One genre that grew in popularity in the 1980s (c.1983) was glam metal. Taking influence from various artists such as Aerosmith, Alice Cooper (though they were not glam bands themselves), Sweet and the New York Dolls. The earliest glam metal bands to gain notability included: MÃ¶tley CrÃ¼e, W.A.S.P. and Ratt. They became known for their debauched lifestyles, teased hair and use of make-up and clothing. Their songs were bombastic, aggressive, and often defiantly macho, with lyrics focused on sex, drinking, drugs, and the occult.
By the mid 1980s, a formula developed in which a glam metal band had two hits -- one a "power ballad" (slow-dance tempo, but is just as loud and driving as anything else by the group), and the other a hard-rocking anthem. In 1987 a second wave of glam metal acts, sometimes referred to as sleaze rock, emerged including: Guns N' Roses, L.A. Guns and Faster Pussycat. Guns N' Roses' debut album, Appetite for Destruction, became a huge seller. The band would continue its success into the early 90s, with the release of Use Your Illusion I & II.
Instrumental rock was also popularised during this period with Joe Satriani's release of Surfing with the Alien. With many heavy metal guitarists being virtuosos, many of them felt constrained by their bands and were releasing solo albums. Guitarists such as George Lynch, Steve Vai, Yngwie Malmsteen and Steve Morse have all greatly contributed to the genre.
The term alternative music (also often known as alternative rock) was coined in the early 1980s to describe bands which didn't fit into the mainstream genres of the time. Bands dubbed "alternative" could be most any style not typically heard on the radio; however, most alternative bands were unified by their collective debt to punk. Important bands of the '80s alternative movement included R.E.M., Sonic Youth, The Smiths, Pixies, HÃ¼sker DÃ¼, The Cure, and countless others. Artists largely were confined to indie record labels, building an extensive underground music scene based around college radio, fanzines, touring, and word-of-mouth. Although these groups never generated spectacular album sales, they exerted a considerable influence on the generation of musicians who came of age in the 80s and ended up breaking through to mainstream success in the 1990s. Notable styles of alternative rock during the 80s include jangle pop, gothic rock, college rock, and indie rock. The next decade would see the success of grunge in the US and Britpop in the UK, bringing alternative rock into the mainstream.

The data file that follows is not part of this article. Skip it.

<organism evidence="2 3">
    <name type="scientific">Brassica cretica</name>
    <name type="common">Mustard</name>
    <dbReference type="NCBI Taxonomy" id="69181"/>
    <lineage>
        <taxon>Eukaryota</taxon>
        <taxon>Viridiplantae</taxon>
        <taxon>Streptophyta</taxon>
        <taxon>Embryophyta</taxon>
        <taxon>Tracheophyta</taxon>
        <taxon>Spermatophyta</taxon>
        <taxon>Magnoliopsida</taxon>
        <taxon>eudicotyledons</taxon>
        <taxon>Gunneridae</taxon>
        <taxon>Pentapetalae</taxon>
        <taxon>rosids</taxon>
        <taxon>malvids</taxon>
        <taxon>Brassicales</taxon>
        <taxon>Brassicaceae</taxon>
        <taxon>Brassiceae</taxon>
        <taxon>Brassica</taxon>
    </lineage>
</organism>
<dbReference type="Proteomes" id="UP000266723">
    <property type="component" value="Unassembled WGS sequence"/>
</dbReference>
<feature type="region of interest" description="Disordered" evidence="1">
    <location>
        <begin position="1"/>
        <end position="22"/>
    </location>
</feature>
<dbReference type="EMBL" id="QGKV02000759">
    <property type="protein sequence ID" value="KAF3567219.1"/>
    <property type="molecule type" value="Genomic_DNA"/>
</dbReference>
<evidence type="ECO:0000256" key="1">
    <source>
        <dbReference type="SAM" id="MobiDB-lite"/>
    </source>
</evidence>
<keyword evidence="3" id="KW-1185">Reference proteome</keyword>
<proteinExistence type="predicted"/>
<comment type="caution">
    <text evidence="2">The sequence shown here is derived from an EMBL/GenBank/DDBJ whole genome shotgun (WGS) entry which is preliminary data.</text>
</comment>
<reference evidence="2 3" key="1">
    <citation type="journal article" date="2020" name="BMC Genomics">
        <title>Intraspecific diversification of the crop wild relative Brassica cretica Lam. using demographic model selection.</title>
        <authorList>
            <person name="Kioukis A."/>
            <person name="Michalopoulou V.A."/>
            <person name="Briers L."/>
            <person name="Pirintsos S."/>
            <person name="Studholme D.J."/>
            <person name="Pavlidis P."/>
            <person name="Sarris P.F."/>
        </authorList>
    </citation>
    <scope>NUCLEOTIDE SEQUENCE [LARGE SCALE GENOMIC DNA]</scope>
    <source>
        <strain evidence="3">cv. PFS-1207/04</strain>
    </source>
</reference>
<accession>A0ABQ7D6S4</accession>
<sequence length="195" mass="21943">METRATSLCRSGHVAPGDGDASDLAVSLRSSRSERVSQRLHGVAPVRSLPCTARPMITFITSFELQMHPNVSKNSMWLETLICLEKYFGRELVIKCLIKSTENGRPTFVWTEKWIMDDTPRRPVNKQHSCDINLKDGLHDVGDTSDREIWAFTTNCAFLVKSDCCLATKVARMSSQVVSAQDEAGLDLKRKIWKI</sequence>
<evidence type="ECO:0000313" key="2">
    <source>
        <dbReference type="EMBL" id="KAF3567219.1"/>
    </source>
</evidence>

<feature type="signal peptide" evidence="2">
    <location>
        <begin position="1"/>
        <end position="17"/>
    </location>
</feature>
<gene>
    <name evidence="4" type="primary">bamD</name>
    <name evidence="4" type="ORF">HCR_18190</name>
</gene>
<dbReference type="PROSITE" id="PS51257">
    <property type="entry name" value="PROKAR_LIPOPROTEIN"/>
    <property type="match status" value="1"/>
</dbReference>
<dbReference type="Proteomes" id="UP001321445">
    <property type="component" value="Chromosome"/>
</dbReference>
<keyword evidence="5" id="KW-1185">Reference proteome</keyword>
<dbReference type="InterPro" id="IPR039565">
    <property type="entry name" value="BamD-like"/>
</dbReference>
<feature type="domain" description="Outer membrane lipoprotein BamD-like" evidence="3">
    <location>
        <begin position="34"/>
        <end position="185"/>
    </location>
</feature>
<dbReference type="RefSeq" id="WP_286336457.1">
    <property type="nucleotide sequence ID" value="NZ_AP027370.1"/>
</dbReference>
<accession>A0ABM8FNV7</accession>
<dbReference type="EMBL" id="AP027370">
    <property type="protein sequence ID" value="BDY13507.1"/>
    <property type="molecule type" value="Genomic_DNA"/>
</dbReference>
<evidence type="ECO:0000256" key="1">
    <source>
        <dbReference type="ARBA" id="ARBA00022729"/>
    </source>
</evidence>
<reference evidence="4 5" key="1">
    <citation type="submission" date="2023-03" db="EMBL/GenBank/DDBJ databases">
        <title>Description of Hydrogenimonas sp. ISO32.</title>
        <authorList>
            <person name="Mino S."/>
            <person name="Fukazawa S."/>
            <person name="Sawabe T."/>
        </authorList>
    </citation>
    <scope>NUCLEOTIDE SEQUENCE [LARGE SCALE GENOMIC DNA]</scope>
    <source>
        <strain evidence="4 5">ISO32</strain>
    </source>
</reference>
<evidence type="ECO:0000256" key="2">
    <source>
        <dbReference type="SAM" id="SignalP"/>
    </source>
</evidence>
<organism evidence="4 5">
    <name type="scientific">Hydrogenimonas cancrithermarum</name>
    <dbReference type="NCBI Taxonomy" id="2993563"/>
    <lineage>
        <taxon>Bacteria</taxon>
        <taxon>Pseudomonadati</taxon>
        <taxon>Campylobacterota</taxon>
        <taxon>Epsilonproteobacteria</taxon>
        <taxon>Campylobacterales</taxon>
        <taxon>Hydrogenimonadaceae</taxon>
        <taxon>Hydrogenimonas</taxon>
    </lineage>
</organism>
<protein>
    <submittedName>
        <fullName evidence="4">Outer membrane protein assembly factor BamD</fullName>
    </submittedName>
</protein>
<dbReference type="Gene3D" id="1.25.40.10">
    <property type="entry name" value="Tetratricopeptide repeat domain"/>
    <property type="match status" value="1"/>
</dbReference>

By the 1980s, rock was dominated by slick and commercial glam metal, hair metal and arena rock artists. MTV had arrived and promoted this excessive focus on image and style. Disaffected by this, in the mid-1980s, bands in Washington state (particularly in the Seattle area) formed a new style of rock music which sharply contrasted the mainstream rock of the time.